How can we win this battle? We need to follow the example of UTLA teachers, who won issues in their contract that the district initially refused to negotiate on: a moratorium on charters, protections for immigrant students, community schools, etc. OUSD says that bargaining on school closures is “off the table”. It is only non-negotiable until we have the teacher and community strength to put it on the table. If UTLA did it, OEA can too. We need to expand the horizon of what a union can and should fight for, that’s what our communities need. No contract should be signed that does not include a moratorium on school closures or something like it.
We Need to Build For Statewide Action for Public Education
After West Virginia, Arizona and the red state teachers’ strike wave, UTLA teachers and the growing network California Educators Rising are showing the way to win real quality public education. This movement is about unions bargaining and striking for the common good, taking the demands of the community, like smaller class sizes and protections for immigrant students and their families. It is about organizing public education strikes that build and strengthen the relations between unions, students, and parents. It is also about building a statewide movement to demand increased funding for all K-12 schools.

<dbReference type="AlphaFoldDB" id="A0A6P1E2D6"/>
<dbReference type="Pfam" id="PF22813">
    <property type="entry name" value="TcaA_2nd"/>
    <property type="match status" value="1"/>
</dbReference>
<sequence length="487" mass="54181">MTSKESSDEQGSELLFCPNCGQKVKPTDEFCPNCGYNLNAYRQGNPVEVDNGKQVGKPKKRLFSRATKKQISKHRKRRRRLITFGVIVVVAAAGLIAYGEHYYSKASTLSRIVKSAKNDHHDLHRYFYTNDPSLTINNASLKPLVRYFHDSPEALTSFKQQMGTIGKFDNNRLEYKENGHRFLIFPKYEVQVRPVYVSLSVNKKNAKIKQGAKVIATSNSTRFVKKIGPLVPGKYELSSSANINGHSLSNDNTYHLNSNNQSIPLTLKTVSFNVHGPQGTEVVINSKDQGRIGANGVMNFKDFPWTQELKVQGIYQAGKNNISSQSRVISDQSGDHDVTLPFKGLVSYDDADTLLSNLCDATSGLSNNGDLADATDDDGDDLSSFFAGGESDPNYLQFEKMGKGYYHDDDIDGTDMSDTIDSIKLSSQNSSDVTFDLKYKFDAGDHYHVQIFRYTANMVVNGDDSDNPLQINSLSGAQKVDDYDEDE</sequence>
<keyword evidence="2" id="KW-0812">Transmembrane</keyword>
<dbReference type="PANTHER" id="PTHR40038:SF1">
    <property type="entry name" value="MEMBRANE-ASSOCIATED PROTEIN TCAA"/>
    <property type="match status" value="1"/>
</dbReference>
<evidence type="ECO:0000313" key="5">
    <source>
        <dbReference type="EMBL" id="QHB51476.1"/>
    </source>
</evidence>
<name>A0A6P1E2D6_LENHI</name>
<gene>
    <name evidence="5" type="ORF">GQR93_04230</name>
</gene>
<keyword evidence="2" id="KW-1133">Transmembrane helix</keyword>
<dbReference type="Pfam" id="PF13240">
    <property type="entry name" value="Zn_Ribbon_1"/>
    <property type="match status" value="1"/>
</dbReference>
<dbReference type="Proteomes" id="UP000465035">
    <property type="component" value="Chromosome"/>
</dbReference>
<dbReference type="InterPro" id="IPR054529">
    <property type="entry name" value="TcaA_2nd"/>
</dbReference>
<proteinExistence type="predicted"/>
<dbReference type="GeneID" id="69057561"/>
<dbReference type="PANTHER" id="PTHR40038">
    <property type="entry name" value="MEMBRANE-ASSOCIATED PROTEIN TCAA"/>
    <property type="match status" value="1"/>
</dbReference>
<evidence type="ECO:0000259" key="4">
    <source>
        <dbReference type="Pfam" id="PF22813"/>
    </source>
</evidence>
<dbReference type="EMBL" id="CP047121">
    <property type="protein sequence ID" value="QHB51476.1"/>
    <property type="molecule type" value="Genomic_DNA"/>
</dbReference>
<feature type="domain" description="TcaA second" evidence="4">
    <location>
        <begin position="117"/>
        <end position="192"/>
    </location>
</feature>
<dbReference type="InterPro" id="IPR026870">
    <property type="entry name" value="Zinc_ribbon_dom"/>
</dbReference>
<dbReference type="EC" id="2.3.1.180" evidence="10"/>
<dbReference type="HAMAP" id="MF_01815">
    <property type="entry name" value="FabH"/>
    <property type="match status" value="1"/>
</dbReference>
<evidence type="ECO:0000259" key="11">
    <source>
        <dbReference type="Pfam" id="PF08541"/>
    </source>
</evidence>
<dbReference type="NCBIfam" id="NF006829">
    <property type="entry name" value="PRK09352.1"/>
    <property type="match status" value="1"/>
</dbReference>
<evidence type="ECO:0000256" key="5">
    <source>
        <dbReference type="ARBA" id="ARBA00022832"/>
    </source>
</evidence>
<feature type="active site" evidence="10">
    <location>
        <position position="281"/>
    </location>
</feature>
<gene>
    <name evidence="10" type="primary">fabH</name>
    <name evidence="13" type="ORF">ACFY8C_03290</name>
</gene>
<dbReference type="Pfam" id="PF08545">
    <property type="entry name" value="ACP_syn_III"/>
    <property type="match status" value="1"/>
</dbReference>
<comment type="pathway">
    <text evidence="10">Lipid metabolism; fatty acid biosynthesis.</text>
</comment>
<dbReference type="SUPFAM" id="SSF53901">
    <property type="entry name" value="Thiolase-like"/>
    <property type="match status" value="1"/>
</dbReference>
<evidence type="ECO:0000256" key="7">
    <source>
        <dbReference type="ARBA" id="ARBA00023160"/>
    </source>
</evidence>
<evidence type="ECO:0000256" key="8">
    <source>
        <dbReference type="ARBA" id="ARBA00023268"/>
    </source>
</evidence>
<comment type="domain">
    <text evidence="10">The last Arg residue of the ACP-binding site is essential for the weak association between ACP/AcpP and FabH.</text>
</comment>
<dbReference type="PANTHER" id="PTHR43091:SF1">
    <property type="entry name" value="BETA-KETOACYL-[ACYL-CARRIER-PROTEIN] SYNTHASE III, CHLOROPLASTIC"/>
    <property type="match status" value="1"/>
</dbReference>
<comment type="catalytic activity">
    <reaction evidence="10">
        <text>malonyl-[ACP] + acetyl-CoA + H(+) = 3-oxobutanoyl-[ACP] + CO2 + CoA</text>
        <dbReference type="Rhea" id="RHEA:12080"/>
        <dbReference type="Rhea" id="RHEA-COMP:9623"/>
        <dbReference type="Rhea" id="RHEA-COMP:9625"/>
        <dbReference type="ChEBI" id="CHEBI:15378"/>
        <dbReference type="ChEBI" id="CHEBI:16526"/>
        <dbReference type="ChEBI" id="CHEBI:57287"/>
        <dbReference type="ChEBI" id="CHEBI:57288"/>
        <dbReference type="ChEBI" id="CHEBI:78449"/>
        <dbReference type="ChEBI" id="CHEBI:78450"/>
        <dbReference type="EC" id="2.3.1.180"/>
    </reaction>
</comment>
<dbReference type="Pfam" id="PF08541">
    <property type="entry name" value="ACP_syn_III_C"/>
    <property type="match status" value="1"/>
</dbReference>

Truly ambitious contract demands aim to not just reorder district funding, but state funding as well. In CA, roughly 90% of the funding for K-12 comes from the state, not from the district tax collection. Even if the district manages the money, and often in a poor and corrupt way, the truth is that we need more money for quality public education at the statewide level. We know the money is there: it is in the pockets of corporations and billionaires that pay very low taxes.
We’ll only be able to win this through collective direct action that implements progressive taxation, and we need teachers and community members to be in control of that money.  In 2020 an important initiative will be in the ballot, the California Schools and Local Communities Funding Act (CSLCFA). It would modify California’s commercial property tax loophole in Prop 13 and “restore $11 billion for schools, community colleges and other vital community services.” This partial measure will not solve all the problems of our communities, but it is a necessary band-aid that will stop the bleeding of public funds to corporate greed. However, a truly grassroots and independent campaign of this scale will raise the consciousness of our society towards the need of putting people over profits. To organize this, we must plan statewide actions, including strikes, to make our needs and demands heard, and defeat the corporations that will campaign against it. This battle won’t happen in Sacramento, though it might visit there at some point. The true work needs to happen in our workplaces, communities, and in the streets.